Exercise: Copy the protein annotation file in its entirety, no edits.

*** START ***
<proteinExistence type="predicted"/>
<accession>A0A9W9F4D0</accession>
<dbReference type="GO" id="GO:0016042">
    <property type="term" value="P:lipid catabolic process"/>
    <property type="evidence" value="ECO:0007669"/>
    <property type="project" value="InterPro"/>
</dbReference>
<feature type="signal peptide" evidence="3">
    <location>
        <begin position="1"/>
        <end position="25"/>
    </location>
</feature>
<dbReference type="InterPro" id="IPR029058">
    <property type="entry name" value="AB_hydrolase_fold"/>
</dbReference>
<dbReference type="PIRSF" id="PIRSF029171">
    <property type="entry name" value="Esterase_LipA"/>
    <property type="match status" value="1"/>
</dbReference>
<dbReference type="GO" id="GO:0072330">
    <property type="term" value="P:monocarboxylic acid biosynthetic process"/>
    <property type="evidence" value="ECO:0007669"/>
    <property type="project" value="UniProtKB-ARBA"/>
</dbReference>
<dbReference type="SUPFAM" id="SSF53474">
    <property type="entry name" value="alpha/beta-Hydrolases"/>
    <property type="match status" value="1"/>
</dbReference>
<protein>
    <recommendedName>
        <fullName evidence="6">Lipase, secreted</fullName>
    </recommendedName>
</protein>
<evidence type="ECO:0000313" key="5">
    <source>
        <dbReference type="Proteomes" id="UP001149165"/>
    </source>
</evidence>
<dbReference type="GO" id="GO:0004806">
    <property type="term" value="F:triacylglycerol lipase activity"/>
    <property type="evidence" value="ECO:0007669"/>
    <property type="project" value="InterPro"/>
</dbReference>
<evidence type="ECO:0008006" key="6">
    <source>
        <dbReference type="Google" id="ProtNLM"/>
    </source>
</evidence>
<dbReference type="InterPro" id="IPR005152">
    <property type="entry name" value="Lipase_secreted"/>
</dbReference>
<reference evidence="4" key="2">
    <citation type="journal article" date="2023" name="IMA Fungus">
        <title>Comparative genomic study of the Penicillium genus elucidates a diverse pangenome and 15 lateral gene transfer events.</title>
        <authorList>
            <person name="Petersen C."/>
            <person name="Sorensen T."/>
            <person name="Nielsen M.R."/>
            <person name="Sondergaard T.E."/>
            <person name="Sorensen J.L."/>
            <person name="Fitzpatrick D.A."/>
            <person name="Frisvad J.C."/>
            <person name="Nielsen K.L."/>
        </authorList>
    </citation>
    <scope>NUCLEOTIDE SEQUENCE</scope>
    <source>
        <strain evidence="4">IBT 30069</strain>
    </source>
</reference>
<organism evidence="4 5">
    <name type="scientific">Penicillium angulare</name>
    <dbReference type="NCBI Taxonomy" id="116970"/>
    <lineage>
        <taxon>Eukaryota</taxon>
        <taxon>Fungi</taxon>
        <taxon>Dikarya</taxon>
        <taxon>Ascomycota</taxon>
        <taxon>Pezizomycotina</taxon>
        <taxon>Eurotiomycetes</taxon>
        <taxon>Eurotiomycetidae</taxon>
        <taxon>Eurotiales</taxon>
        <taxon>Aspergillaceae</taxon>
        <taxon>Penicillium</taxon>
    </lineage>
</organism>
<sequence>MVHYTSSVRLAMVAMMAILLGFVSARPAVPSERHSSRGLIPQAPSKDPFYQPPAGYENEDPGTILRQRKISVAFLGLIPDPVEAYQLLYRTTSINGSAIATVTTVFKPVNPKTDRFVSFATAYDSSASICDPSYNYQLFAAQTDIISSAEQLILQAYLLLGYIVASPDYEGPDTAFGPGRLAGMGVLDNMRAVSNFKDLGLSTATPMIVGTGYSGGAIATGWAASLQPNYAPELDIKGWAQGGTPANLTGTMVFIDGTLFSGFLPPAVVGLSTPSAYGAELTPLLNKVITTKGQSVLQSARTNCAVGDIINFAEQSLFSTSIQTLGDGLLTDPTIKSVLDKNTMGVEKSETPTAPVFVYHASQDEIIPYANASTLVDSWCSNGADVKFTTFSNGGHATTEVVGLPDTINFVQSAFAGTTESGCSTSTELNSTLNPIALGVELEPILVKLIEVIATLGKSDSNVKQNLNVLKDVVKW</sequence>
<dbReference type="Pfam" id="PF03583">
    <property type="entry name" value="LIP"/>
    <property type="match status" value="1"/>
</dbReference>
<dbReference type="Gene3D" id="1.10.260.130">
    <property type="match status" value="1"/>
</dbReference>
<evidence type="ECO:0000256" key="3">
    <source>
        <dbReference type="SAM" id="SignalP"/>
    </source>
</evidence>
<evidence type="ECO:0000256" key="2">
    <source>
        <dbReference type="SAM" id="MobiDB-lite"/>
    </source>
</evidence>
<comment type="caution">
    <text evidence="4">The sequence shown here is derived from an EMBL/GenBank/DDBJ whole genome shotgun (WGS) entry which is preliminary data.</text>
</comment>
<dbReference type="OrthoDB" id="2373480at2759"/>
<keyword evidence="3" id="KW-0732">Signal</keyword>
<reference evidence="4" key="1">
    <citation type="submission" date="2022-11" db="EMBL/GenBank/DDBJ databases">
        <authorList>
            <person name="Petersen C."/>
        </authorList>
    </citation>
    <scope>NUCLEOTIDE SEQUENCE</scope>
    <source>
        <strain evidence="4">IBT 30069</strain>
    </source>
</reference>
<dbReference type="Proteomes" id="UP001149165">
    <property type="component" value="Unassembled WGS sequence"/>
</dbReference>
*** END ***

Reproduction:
<proteinExistence type="predicted"/>
<accession>A0A9W9F4D0</accession>
<dbReference type="GO" id="GO:0016042">
    <property type="term" value="P:lipid catabolic process"/>
    <property type="evidence" value="ECO:0007669"/>
    <property type="project" value="InterPro"/>
</dbReference>
<feature type="signal peptide" evidence="3">
    <location>
        <begin position="1"/>
        <end position="25"/>
    </location>
</feature>
<dbReference type="InterPro" id="IPR029058">
    <property type="entry name" value="AB_hydrolase_fold"/>
</dbReference>
<dbReference type="PIRSF" id="PIRSF029171">
    <property type="entry name" value="Esterase_LipA"/>
    <property type="match status" value="1"/>
</dbReference>
<dbReference type="GO" id="GO:0072330">
    <property type="term" value="P:monocarboxylic acid biosynthetic process"/>
    <property type="evidence" value="ECO:0007669"/>
    <property type="project" value="UniProtKB-ARBA"/>
</dbReference>
<dbReference type="SUPFAM" id="SSF53474">
    <property type="entry name" value="alpha/beta-Hydrolases"/>
    <property type="match status" value="1"/>
</dbReference>
<protein>
    <recommendedName>
        <fullName evidence="6">Lipase, secreted</fullName>
    </recommendedName>
</protein>
<evidence type="ECO:0000313" key="5">
    <source>
        <dbReference type="Proteomes" id="UP001149165"/>
    </source>
</evidence>
<dbReference type="GO" id="GO:0004806">
    <property type="term" value="F:triacylglycerol lipase activity"/>
    <property type="evidence" value="ECO:0007669"/>
    <property type="project" value="InterPro"/>
</dbReference>
<evidence type="ECO:0008006" key="6">
    <source>
        <dbReference type="Google" id="ProtNLM"/>
    </source>
</evidence>
<dbReference type="InterPro" id="IPR005152">
    <property type="entry name" value="Lipase_secreted"/>
</dbReference>
<reference evidence="4" key="2">
    <citation type="journal article" date="2023" name="IMA Fungus">
        <title>Comparative genomic study of the Penicillium genus elucidates a diverse pangenome and 15 lateral gene transfer events.</title>
        <authorList>
            <person name="Petersen C."/>
            <person name="Sorensen T."/>
            <person name="Nielsen M.R."/>
            <person name="Sondergaard T.E."/>
            <person name="Sorensen J.L."/>
            <person name="Fitzpatrick D.A."/>
            <person name="Frisvad J.C."/>
            <person name="Nielsen K.L."/>
        </authorList>
    </citation>
    <scope>NUCLEOTIDE SEQUENCE</scope>
    <source>
        <strain evidence="4">IBT 30069</strain>
    </source>
</reference>
<organism evidence="4 5">
    <name type="scientific">Penicillium angulare</name>
    <dbReference type="NCBI Taxonomy" id="116970"/>
    <lineage>
        <taxon>Eukaryota</taxon>
        <taxon>Fungi</taxon>
        <taxon>Dikarya</taxon>
        <taxon>Ascomycota</taxon>
        <taxon>Pezizomycotina</taxon>
        <taxon>Eurotiomycetes</taxon>
        <taxon>Eurotiomycetidae</taxon>
        <taxon>Eurotiales</taxon>
        <taxon>Aspergillaceae</taxon>
        <taxon>Penicillium</taxon>
    </lineage>
</organism>
<sequence>MVHYTSSVRLAMVAMMAILLGFVSARPAVPSERHSSRGLIPQAPSKDPFYQPPAGYENEDPGTILRQRKISVAFLGLIPDPVEAYQLLYRTTSINGSAIATVTTVFKPVNPKTDRFVSFATAYDSSASICDPSYNYQLFAAQTDIISSAEQLILQAYLLLGYIVASPDYEGPDTAFGPGRLAGMGVLDNMRAVSNFKDLGLSTATPMIVGTGYSGGAIATGWAASLQPNYAPELDIKGWAQGGTPANLTGTMVFIDGTLFSGFLPPAVVGLSTPSAYGAELTPLLNKVITTKGQSVLQSARTNCAVGDIINFAEQSLFSTSIQTLGDGLLTDPTIKSVLDKNTMGVEKSETPTAPVFVYHASQDEIIPYANASTLVDSWCSNGADVKFTTFSNGGHATTEVVGLPDTINFVQSAFAGTTESGCSTSTELNSTLNPIALGVELEPILVKLIEVIATLGKSDSNVKQNLNVLKDVVKW</sequence>
<dbReference type="Pfam" id="PF03583">
    <property type="entry name" value="LIP"/>
    <property type="match status" value="1"/>
</dbReference>
<dbReference type="Gene3D" id="1.10.260.130">
    <property type="match status" value="1"/>
</dbReference>
<evidence type="ECO:0000256" key="3">
    <source>
        <dbReference type="SAM" id="SignalP"/>
    </source>
</evidence>
<evidence type="ECO:0000256" key="2">
    <source>
        <dbReference type="SAM" id="MobiDB-lite"/>
    </source>
</evidence>
<comment type="caution">
    <text evidence="4">The sequence shown here is derived from an EMBL/GenBank/DDBJ whole genome shotgun (WGS) entry which is preliminary data.</text>
</comment>
<dbReference type="OrthoDB" id="2373480at2759"/>
<keyword evidence="3" id="KW-0732">Signal</keyword>
<reference evidence="4" key="1">
    <citation type="submission" date="2022-11" db="EMBL/GenBank/DDBJ databases">
        <authorList>
            <person name="Petersen C."/>
        </authorList>
    </citation>
    <scope>NUCLEOTIDE SEQUENCE</scope>
    <source>
        <strain evidence="4">IBT 30069</strain>
    </source>
</reference>
<dbReference type="Proteomes" id="UP001149165">
    <property type="component" value="Unassembled WGS sequence"/>
</dbReference>